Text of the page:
two disasters, but two totally different you right? Yeah, lawyers, I mean, downtime, you know, lost. And back then. Paper files were everything, you know, pretty much lost everything here, at least with practices. You could continue the practice with the exception of no jury trials and key evidentiary hearings, I think but again, credit to the lawyers in South Florida to be able to adapt, you know, start working from home, at least be able to continue to move cases to some degree. And again, I think a lot of credit to the judges, because at least I found certain judges really embraced it. Yeah. And they had some more time on their hands. Yeah, I've never had so many case management conference. Yes. And they were just case management conference ago. What are you doing to move your case? And that's needed? I mean, you know, to really push these lawyers because we are past the point of saying, you know, I need to continue for this. And that, I mean, cases need to be certified trial ready now.
Yeah, that's a good point. So we tried a lot of things. And the judges tried a lot of things like non binding arbitrations, which is kind of a mini trial in front of an arbitrator to then decide based on what he hears in the argument. Is there any fault and how much the money, how much money should be exchanged or settled, but it's, like I said, non binding. So it was only a suggestion doesn't really have too much of a bite. But we're really, really trying to close files because the only way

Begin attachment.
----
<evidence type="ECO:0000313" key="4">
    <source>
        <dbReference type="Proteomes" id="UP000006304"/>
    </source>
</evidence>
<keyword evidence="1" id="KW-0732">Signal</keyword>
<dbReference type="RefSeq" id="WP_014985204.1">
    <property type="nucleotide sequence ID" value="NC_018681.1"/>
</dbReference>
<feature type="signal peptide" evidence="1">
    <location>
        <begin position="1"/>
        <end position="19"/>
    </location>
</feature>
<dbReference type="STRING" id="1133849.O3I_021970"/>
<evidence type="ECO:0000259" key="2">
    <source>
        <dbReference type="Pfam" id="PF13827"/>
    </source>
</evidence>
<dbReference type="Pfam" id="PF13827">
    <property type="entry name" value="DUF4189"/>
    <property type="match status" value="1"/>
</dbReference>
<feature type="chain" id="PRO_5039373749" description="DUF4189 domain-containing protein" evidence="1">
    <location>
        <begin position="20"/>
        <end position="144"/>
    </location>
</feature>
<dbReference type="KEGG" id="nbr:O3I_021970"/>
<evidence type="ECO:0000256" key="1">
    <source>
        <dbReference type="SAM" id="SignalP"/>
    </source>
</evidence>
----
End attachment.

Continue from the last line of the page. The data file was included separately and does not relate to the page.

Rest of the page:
we're ever going to move ahead is to close the existing pending case law and judges are looked at or one of the things are evaluated on is closing cases. Not that they're just trying to close cases to close cases. But there's only so many judges is a lot of cases, it's Dade County, criminal and civil and you got to get the process close because there's new cases every day. They're being evaluated on that they're doing a fantastic job in Dade County, Broward is starting up very soon. They have a very strong and powerful administrative judge up there judge tutor in West Palm Beach is already starting to try cases. A little bit more laxed up in the Palm Beach area north of north of that area in Jacksonville, they're trying it. But Dade County, I think is really under the circumstances of of our makeup down here doing probably the best job they can to get the system rolling. Yeah, I think you got to give a lot of credit I watched early on. And it was Brad in Washington, some other lawyers I knew. Did that experimental trial? Yes. You know, again, for jury selection of of having 40 little boxes and trying to engage people. I just don't see how that ever works. Well, I think because we feel as trial lawyers, that we're so great. Everybody wants to us. Yeah, we all want to be watched. So we want to be there. But I think it's very important for the lawyers to watch the jurors every second. That's what I do. We're trained observers of the entire courtroom looking at the judges face. The jurors faces posing parties faces opposing attorneys faces, and we're gathering information, probably wrongly who knows but that's what we do for a living and we try to use all that to our advantage to help our client. That's when you figure out juror number six. Wasn't that he didn't like your case. He just had indigestion from what he hadn't lunch but that face you're like, oh, we're in trouble. Now. You're right, right. Or he wasn't sleeping because you were being totally boring. He was just very tired, right? But that's the things that happens. And I think the way our system is and it's one of a kind in the world